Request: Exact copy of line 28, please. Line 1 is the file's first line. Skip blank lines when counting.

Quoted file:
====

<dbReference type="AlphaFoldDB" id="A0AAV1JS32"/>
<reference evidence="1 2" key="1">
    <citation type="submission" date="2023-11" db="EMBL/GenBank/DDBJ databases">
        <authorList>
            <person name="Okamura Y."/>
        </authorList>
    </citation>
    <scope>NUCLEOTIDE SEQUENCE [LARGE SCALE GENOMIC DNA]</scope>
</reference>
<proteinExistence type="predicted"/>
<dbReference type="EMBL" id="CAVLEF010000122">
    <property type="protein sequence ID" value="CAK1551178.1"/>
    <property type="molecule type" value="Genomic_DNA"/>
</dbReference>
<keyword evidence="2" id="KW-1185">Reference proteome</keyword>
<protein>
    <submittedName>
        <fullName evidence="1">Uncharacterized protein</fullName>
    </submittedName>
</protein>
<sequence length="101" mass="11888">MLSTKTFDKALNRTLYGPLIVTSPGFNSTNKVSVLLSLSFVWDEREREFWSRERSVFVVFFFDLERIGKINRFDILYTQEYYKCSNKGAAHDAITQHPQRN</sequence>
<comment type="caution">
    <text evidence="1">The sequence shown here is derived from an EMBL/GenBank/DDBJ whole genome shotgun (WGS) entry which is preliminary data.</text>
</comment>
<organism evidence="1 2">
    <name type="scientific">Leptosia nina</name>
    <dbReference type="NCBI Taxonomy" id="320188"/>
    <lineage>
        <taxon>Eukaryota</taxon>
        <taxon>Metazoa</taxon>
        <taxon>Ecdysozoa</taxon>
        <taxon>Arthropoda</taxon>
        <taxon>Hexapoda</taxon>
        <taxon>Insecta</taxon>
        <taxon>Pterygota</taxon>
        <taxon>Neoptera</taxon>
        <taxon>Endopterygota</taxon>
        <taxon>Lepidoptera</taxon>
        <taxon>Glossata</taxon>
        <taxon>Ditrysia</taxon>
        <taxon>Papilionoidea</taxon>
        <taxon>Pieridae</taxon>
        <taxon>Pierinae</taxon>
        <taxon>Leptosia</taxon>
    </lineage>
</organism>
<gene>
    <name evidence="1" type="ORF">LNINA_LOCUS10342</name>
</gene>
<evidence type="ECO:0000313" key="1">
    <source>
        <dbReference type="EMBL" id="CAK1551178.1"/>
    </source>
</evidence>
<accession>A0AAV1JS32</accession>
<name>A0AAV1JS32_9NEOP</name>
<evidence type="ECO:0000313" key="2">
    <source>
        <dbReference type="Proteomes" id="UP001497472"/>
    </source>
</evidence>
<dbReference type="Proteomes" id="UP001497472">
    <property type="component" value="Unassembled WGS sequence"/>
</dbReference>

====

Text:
    <lineage>